The lunar orbit around Earth is elliptical. On average, the distance from Earth to the moon is about 384,400 km. At closest approach (perigee), the moon comes as close as 363,104 km. The farthest away (apogee) it gets is 405,696 km from Earth.
A “supermoon” takes place when a full moon or new moon comes within 90 percent of its closest distance with Earth.
In 2020, three full moon supermoons will occur on March 10 (351198.3 km), April 8 (350564.2 km) and May 7 (353753.9 km). At these instances, the moon will look brighter than ordinary full moons; and about 7% larger than the average-size full moon.
Additionally, three new moon supermoons in 2020 are on September 17 (368459.5 km), October 17 (363392.8 km) and November 15 (364146.4 km).
Bandar Seri Begawan – A penumbral eclipse of the moon will take place on Saturday, January 11, 2020, at pre-dawn hours, from 1.09 a.m. until 5.11 a.m in Brunei Darussalam. The first eclipse of 2020 is also visible from the geographic regions of Europe, Africa, Asia and Australia.
There are three categories of lunar eclipse: total, partial and penumbral. In a penumbral lunar eclipse, only the faint or diffuse outer shadow of Earth (known as penumbra) falls on the moon’s face. This kind of lunar eclipse is much more subtle, and much more difficult to observe, than either a total or partial eclipse of the moon. There is never a dramatic darkening of the moon, as in when the Earth’s darkest shadow (umbra) moves over the Moon during a partial lunar eclipse.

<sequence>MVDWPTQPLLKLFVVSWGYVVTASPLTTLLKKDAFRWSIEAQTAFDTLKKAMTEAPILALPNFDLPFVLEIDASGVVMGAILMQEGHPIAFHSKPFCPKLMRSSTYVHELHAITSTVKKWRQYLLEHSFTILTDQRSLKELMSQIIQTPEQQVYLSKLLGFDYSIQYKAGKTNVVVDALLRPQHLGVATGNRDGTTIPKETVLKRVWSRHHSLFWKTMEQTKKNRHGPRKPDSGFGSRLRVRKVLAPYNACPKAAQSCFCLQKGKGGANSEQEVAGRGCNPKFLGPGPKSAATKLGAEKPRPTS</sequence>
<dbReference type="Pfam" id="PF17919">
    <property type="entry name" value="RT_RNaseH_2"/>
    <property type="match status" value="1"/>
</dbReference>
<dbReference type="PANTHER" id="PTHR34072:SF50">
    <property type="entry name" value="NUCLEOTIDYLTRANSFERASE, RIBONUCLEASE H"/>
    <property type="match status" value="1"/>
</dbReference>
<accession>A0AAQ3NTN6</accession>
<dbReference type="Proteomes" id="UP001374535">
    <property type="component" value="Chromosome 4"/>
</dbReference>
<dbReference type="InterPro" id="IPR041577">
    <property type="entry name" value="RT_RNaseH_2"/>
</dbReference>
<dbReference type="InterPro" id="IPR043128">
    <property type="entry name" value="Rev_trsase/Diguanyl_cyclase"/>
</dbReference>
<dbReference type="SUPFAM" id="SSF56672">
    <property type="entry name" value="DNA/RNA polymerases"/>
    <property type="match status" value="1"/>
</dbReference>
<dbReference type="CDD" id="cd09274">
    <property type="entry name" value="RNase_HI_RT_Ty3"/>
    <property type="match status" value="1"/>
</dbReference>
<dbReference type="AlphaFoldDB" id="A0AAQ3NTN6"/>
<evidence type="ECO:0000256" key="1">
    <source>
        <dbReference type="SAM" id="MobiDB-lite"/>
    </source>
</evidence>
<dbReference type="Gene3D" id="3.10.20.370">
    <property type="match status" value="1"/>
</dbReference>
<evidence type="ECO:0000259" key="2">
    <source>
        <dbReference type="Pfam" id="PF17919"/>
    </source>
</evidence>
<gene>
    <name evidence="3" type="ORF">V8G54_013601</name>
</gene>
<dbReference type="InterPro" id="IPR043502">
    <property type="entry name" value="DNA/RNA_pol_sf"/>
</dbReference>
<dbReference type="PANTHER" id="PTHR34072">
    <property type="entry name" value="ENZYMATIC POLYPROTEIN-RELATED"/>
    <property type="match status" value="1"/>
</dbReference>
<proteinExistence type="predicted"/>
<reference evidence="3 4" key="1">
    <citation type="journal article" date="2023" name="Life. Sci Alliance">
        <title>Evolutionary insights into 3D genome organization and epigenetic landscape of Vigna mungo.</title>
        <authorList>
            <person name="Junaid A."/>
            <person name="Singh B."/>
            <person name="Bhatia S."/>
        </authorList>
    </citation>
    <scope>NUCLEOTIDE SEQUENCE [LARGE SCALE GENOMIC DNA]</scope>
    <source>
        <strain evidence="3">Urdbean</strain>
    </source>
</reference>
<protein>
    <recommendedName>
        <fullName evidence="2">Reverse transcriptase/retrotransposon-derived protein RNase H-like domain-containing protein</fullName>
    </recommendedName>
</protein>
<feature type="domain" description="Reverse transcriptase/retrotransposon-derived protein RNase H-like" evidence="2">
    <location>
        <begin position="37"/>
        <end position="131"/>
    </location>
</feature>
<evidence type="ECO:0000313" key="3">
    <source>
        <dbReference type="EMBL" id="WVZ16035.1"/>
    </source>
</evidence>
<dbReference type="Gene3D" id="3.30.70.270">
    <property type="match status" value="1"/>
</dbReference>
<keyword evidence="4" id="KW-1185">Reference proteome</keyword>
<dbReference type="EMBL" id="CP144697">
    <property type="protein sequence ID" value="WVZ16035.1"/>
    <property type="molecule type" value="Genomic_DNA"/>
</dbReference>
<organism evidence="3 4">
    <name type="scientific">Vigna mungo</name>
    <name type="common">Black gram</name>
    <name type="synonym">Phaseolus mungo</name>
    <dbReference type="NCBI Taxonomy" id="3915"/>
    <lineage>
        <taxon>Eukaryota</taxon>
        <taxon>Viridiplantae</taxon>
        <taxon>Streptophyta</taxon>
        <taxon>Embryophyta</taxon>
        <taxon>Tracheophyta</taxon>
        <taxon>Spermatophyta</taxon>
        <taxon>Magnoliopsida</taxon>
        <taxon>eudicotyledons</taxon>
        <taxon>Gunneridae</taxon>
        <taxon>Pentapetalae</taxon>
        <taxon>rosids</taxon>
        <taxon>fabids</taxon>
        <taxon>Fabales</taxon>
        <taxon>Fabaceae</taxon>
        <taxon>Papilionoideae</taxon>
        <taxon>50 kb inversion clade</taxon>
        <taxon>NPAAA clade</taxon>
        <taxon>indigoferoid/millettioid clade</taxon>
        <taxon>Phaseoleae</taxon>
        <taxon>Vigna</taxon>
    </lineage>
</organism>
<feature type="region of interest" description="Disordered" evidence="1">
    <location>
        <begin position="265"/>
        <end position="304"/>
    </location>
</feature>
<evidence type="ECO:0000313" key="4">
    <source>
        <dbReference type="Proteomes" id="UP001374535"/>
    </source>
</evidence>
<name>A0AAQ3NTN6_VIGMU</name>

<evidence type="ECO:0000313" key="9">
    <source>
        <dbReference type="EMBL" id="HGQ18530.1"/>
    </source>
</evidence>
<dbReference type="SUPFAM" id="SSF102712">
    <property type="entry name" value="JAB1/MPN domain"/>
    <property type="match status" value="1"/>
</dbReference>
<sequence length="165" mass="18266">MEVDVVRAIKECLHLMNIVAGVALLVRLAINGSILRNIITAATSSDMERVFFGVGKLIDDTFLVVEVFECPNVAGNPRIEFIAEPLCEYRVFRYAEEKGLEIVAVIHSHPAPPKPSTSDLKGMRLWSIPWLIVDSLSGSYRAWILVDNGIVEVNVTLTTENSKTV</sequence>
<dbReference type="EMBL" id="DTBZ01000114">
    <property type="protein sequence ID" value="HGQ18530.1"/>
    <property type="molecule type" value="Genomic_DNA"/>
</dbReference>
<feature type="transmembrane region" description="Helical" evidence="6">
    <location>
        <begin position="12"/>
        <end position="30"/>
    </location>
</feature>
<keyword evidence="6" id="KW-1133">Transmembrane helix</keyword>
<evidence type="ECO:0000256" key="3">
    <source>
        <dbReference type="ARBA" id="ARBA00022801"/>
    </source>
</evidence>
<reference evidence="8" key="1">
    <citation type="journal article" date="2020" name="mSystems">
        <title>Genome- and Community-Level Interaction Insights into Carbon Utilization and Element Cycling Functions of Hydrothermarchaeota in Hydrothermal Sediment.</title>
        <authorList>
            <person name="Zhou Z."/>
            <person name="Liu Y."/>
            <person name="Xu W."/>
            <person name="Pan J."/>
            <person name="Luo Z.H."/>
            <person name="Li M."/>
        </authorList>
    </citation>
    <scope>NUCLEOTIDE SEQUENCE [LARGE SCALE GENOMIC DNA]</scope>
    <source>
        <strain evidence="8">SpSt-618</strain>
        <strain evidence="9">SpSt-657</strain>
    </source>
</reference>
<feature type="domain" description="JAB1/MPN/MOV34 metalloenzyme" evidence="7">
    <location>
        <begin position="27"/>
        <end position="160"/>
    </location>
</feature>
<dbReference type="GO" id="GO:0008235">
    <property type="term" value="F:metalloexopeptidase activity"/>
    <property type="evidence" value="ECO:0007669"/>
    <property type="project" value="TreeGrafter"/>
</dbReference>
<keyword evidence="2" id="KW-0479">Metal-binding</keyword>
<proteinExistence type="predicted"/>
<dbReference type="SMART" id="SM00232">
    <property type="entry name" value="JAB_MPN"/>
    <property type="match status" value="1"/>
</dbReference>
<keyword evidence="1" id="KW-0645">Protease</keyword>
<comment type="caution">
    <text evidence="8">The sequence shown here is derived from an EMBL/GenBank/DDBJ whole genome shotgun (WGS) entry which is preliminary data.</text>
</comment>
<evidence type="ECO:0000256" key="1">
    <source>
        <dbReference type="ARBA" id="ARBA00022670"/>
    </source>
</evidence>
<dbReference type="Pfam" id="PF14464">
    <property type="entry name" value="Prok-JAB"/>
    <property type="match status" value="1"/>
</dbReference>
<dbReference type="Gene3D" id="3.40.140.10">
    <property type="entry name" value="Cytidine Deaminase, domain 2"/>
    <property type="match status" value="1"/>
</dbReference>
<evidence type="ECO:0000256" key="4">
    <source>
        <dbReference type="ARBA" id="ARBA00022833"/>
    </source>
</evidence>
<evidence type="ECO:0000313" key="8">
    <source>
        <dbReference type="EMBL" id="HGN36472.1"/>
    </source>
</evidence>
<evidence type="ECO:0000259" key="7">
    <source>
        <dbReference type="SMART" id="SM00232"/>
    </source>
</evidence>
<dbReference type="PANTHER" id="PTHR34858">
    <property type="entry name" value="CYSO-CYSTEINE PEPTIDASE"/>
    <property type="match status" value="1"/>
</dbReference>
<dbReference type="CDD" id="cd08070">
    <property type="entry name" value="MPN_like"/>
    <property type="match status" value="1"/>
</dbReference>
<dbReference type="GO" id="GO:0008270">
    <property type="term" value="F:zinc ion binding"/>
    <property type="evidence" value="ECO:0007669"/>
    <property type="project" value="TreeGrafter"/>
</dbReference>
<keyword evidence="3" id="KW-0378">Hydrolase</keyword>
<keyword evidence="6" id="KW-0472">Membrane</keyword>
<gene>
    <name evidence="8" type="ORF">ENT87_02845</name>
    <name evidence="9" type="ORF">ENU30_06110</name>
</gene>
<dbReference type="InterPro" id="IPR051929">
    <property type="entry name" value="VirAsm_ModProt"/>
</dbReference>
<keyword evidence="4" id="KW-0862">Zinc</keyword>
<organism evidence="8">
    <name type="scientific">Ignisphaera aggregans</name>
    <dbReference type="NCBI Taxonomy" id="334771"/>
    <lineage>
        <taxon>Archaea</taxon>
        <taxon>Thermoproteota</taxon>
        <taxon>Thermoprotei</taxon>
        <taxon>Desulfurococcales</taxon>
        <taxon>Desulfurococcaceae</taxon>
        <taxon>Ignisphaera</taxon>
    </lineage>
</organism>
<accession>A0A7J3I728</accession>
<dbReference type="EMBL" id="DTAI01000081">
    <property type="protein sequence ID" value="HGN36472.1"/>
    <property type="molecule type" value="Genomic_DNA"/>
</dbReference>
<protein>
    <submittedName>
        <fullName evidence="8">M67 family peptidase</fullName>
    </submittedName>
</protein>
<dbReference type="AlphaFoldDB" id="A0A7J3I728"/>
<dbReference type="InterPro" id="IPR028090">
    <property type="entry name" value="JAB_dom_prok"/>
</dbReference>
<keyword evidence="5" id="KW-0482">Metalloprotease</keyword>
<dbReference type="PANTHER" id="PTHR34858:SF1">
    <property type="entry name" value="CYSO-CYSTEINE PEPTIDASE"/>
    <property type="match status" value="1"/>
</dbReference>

A supermoon is a full moon or a new moon that nearly coincides with perigee (the closest that the Moon comes to the Earth in its elliptic orbit) resulting in a slightly larger-than-usual apparent size of the lunar disk as viewed from Earth. The astronomy term is a perigee syzygy (of the Earth–Moon–Sun system) or a full (or new) Moon around perigee.
Criteria of Supermoon
There are no official definition for a supermoon, as the term was mainly a related interest to astrology. Few criteria as follow:
Richard Nolle (2011) defines Supermoon as any lunation closer than 368,630 km.
Fred Espenak (2012) defines the Moon’s mean apogee and perigee distances results in a mean limiting distance of 367,607 km for a super moon.